This blog has been dead, or perhaps near death, for some time now. Just today I heard news that I knew required me to finally break the spell and express my frustrations and laments for the world to (hopefully) read. The Swedish automobile maker Saab has declared bankruptcy. While possibility does remain that they may be resurrected, hopefully in just three days but any amount of time would be fine with me if they could continue to make cars, the potential for a future for Saab is unlikely at best.
I bought my first Saab a couple of years ago, and while it never ran I remember fondly the nights of tearing parts off of it to scalp to my friends. Many of my friends had Saabs, and still do, and it is them that I owe the thanks for introducing me to those three and five door Scandinavian brutes. It was just a couple of months ago that I bought my next Saab, a Viggen, and I now have firsthand knowledge of the reasons for what you may have read about regarding Saab owners. Many news outlets are using adjectives to describe Saab owners, such as “loyal”, “devoted”, and “attached”.
Truth be told, we are. I recall before I owned a Saab how I would go with friends to pick up Saab parts from other Saab owners, or how we would meet Saab owners in parking lots and discuss how wonderful Saabs are. The one thing I always noticed was that Saab owners were rarely on their first Saab. Often they had owned many before the one they were at, and they planned on buying Saabs for years to come. I met some that had a 900, 9-3, and 9-5, just because. What other car company has as many fan clubs or forums devoted to their cars? I never met a Saab owner that did not absolutely love their car.
And once I entered the world of Saab, with my Viggen, I understood those owners far better than any journalist ever can. My Viggen has power, but it also has, what is often reserved as a label for Italian cars, soul. No cars anymore have interesting designs or fun ideas. Today cars are always built with the purpose of getting someone where they want to go, rather than taking them there.
Saab owners seem to be from a different breed of people. Many journalists and even Saab enthusiasts have referred to Saabs recently as “quirky”. The spectacular attraction to Saabs by their owners is so much more than that. I think that Saab owners wish cars were more than cookie cutter boxes with as many options a company can put in their cars for as little money as possible. Saab owners hate the idea of doing something for the masses. Saabs were never made for the masses, rather, they were made for the few crazy enough to buy one. The company originally made airplanes, and the interior of a Saab is like a cockpit. Owning a Saab is like owning something living, you get to know more about it everyday. I have gotten non-stop calls and emails from the gentleman I bought my Viggen from, asking for pictures and to know what I have done to the car since I got it. He loved his car, but I expected that when I bought the car sight unseen.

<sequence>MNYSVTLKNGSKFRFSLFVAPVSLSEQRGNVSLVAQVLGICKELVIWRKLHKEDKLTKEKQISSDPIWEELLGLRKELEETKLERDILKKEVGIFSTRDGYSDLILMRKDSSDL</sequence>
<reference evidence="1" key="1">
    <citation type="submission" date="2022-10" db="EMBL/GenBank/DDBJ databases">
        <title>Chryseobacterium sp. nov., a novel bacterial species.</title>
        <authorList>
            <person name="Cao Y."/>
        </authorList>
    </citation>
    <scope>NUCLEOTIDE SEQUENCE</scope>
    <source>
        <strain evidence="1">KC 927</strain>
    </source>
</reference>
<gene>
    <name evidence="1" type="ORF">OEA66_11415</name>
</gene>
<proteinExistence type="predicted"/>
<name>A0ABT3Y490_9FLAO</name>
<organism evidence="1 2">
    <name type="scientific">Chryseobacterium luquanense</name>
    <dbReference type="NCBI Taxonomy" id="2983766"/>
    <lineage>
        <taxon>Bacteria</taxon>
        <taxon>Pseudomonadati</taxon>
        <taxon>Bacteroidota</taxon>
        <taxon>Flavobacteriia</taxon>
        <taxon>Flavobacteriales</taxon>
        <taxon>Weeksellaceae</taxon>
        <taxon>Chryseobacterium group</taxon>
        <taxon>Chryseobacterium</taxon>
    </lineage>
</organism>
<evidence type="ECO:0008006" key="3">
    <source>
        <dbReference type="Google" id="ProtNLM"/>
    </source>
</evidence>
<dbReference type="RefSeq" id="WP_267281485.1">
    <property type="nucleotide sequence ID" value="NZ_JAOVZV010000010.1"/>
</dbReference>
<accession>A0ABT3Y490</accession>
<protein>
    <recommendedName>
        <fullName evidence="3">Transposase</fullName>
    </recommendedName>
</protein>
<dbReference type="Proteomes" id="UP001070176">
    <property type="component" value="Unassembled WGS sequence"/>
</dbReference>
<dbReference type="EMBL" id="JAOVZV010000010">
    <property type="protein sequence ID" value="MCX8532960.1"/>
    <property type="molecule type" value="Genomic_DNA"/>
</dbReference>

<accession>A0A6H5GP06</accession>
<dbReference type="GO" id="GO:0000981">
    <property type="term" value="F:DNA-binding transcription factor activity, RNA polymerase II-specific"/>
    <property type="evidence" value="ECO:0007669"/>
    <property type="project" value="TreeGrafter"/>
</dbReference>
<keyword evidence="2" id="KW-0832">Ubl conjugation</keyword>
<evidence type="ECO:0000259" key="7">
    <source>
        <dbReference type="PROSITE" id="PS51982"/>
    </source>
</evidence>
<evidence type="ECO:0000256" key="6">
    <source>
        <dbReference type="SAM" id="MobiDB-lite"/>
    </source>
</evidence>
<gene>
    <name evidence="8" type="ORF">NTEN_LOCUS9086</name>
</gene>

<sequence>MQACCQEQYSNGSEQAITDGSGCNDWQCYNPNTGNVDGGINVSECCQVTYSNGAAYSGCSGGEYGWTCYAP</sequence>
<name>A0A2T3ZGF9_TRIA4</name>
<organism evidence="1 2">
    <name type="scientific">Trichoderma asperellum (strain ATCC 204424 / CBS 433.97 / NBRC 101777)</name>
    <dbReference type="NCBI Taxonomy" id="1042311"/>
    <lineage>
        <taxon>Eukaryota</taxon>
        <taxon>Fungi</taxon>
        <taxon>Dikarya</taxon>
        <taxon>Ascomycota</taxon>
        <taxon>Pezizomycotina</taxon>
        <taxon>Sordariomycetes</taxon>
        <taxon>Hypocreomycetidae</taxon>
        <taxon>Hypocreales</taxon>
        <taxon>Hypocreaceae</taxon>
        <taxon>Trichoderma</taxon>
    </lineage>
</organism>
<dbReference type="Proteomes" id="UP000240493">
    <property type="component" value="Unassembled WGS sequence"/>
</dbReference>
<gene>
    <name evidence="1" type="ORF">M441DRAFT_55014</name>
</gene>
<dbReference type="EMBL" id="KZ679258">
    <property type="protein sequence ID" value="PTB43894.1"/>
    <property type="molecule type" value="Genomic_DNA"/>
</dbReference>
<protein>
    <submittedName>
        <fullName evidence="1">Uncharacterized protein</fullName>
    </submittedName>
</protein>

This post would not be a proper differintegration post if I did not bring up GM. Saab had all but signed papers selling the company to Chinese investors when GM stepped in and stopped the deal. GM still owns a stake in the company, and some designs or what not, so they still get a say in what happens. Apparently GM thought that Saabs would compete with GM cars in China, so they killed the deal and forced Saab into bankruptcy. First I want to say that I bailed them out against my will when they were bankrupt. I wish that they had not been bailed out and had been forced into bankruptcy. Now, where GM is wrong is assuming that people that want to buy a Saab might now buy a GM product. I know this is true in the US, and I have little doubt that the peculiar nature of Saab owners crosses cultures into China and other areas. GM cars, in addition to being crap, are utterly boring. They were all designed by a committee and show it. No potential Saab owner is going to be defeated enough by this news to buy a GM vehicle. Saab owners are a hopeful bunch. Why did GM decide to kill Saab? Because, as they have shown over the past, well, since they began, GM has no idea how to make business decisions.
So, that is it. The end of one of the last car companies that makes interesting cars. Still, Saab will live on. I will still tinker with my Viggen, and many other Saab owners will enjoy their cars. But, there will always be something missing knowing that I can’t buy a brand new Saab, knowing that every Saab that will be built has been built. What do I do? Do I enjoy my car and add mile after mile to it or do I try to preserve it for future generations to know what a truly great car is?